H1N1 Exaggerated? - Samuel Bogoch
There are those who believe that the H1N1 outbreak was, indeed, a legitimate pandemic. Samuel Bogoch is a Canadian biochemist and virologist. He taught at Harvard University before starting a company called Replikins. It's a bio-chemistry company that has developed software to assess the threat of an epidemic. Samuel Bogoch was in New York City.
H1N1 Exaggerated? - Comedy
Earlier this morning, the WHO declared that the H1N1 flu outbreak is still a pandemic. You thought it was over long ago? Yeah, I know. It's confusing. So our friends at the CBC's Content Factory have produced a lay-person's guide to detecting the end of a pandemic in Canada. We aired that piece.
Cut: Track 1, Dancing Fool - Male Vocal
Composers: Cacavas, John, and David, Hal
Publisher: APM Collection (ASCAP)
Letters - Edward Peck
Thursday is mail day. The Current's John Chipman joined guest host Hana Gartner in studio to lend a hand.
Israel: Despite widespread international condemnation, Israel continues to stand behind its decision to raid a series of ships that were bound for Gaza. The Israeli position is threatening relationships with countries that have long supported it, including Turkey. Tuesday on The Current, we explored the diplomatic fallout for Israel. And today, we heard listeners' thoughts on the matter.
We also heard from Edward Peck. He's a retired U.S. diplomat who was onboard a Greek ship participating in the Gaza flotilla which was boarded by Israeli commandos. Mr. Peck has returned to the United States and he joined us from our studios in Washington, D.C.
Operation Mincemeat: On Monday we brought you a real life story that read like a spy novel. Operation Mincemeat was an intricate deception by British Intelligence in World War 2, which deceived the Germans into believing an Allied invasion would occur in Greece and Sardinia instead of the true target of Sicily. Ben Macintyre is the author of a new book detailing the plot which actually originated in a fiction, called "Operation Mincemeat: How a Dead Man and a Bizarre Plan Fooled the Nazis and Assured an Allied Victory."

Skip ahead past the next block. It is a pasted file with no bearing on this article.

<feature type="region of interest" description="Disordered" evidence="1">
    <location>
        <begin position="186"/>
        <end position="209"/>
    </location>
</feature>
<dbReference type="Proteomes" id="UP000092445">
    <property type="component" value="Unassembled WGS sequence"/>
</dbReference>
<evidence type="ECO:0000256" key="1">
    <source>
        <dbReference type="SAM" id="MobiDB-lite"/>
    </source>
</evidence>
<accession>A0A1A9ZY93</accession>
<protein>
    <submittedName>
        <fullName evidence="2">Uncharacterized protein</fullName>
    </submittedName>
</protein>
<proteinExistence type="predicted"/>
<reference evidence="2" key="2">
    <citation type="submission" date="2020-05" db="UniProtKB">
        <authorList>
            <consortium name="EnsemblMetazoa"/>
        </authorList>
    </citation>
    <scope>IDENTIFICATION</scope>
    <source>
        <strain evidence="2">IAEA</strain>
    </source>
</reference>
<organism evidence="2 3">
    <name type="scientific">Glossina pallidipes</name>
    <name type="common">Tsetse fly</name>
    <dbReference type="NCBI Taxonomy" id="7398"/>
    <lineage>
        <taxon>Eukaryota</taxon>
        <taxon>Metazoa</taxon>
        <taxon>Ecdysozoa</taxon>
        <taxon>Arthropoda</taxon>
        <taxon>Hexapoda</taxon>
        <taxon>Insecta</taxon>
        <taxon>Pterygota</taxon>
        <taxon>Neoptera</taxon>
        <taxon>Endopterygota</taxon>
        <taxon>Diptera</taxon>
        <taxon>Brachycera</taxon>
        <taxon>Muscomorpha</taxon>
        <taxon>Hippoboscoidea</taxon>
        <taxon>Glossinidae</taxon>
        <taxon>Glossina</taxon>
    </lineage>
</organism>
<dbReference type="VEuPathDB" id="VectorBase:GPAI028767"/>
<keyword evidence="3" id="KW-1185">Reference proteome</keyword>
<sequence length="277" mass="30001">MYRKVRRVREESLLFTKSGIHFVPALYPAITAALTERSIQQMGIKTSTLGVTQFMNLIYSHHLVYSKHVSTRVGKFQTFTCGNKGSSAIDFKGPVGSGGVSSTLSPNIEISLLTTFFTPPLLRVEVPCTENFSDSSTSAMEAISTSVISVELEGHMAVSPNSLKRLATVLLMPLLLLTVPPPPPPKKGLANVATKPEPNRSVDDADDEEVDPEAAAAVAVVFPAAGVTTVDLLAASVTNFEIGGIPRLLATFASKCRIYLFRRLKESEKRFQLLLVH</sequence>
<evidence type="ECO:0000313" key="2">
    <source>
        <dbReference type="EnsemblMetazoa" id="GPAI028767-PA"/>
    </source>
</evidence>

It turns out the lessons of Mincemeat still resonate today. Michel Juneau-Katsuya is a former senior manager and intelligence officer with CSIS with over twenty years of service. He's also the author of "Nest of Spies: The Startling Truth About Foreign Agents At Work Within Canada's Borders." He was in Ottawa.
Oil Spill: The failure of BP to cap the oil spill in the Gulf of Mexico is fueling anger against the oil giant. But a new book has a different take on hating big oil. The author, John Hofmeister was the President of the Shell Oil Company from 2005 to 2008. And last Friday, he told us what he sees as the most important reason why we hate the oil companies. Today, we heard your opinion on this.
One way BP has been tackling the oil spilling into the Gulf of Mexico has been the use of chemical dispersants. Over three million litres of a dispersant called Corexit has been poured into the waters. But some critics say dispersants have never been used in this kind of volume before and Corexit in particular is not the least toxic or most effective brand. Last Thursday on the program, we spoke to a Corexit representative. Today, we heard listeners' reaction.
Last Word - Spy Strategies
And we left you with a few more spy strategies - ones that weren't as successful as Operation Mincemeat.